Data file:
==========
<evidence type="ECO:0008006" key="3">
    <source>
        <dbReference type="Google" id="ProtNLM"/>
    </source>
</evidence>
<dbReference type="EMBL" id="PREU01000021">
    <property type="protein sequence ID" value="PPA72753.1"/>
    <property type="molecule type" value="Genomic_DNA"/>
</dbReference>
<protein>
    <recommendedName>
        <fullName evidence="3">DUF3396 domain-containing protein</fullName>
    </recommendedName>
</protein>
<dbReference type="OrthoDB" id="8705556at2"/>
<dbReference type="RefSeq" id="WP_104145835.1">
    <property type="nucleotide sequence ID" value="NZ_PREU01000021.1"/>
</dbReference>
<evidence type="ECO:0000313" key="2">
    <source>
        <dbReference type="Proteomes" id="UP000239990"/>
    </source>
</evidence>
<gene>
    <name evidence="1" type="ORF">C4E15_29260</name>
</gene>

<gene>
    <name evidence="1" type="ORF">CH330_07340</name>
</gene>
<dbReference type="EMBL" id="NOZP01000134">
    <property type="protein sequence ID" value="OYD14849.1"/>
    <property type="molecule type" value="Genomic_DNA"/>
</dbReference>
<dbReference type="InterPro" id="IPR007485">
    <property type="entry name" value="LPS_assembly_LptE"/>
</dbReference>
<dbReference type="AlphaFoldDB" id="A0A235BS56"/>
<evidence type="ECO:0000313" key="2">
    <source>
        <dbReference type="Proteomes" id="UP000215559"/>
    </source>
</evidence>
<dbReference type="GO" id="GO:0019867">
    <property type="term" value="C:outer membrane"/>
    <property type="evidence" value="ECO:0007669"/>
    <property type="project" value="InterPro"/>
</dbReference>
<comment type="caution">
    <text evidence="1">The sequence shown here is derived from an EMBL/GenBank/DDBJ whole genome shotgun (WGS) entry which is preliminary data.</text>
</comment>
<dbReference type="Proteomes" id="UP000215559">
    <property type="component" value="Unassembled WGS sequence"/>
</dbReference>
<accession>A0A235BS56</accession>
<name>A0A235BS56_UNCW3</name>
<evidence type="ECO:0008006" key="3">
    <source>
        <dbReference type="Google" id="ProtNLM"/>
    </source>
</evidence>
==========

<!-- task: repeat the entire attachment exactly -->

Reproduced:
<evidence type="ECO:0008006" key="3">
    <source>
        <dbReference type="Google" id="ProtNLM"/>
    </source>
</evidence>
<dbReference type="EMBL" id="PREU01000021">
    <property type="protein sequence ID" value="PPA72753.1"/>
    <property type="molecule type" value="Genomic_DNA"/>
</dbReference>
<protein>
    <recommendedName>
        <fullName evidence="3">DUF3396 domain-containing protein</fullName>
    </recommendedName>
</protein>
<dbReference type="OrthoDB" id="8705556at2"/>
<dbReference type="RefSeq" id="WP_104145835.1">
    <property type="nucleotide sequence ID" value="NZ_PREU01000021.1"/>
</dbReference>
<evidence type="ECO:0000313" key="2">
    <source>
        <dbReference type="Proteomes" id="UP000239990"/>
    </source>
</evidence>
<gene>
    <name evidence="1" type="ORF">C4E15_29260</name>
</gene>

<gene>
    <name evidence="1" type="ORF">CH330_07340</name>
</gene>
<dbReference type="EMBL" id="NOZP01000134">
    <property type="protein sequence ID" value="OYD14849.1"/>
    <property type="molecule type" value="Genomic_DNA"/>
</dbReference>
<dbReference type="InterPro" id="IPR007485">
    <property type="entry name" value="LPS_assembly_LptE"/>
</dbReference>
<dbReference type="AlphaFoldDB" id="A0A235BS56"/>
<evidence type="ECO:0000313" key="2">
    <source>
        <dbReference type="Proteomes" id="UP000215559"/>
    </source>
</evidence>
<dbReference type="GO" id="GO:0019867">
    <property type="term" value="C:outer membrane"/>
    <property type="evidence" value="ECO:0007669"/>
    <property type="project" value="InterPro"/>
</dbReference>
<comment type="caution">
    <text evidence="1">The sequence shown here is derived from an EMBL/GenBank/DDBJ whole genome shotgun (WGS) entry which is preliminary data.</text>
</comment>
<dbReference type="Proteomes" id="UP000215559">
    <property type="component" value="Unassembled WGS sequence"/>
</dbReference>
<accession>A0A235BS56</accession>
<name>A0A235BS56_UNCW3</name>
<evidence type="ECO:0008006" key="3">
    <source>
        <dbReference type="Google" id="ProtNLM"/>
    </source>
</evidence>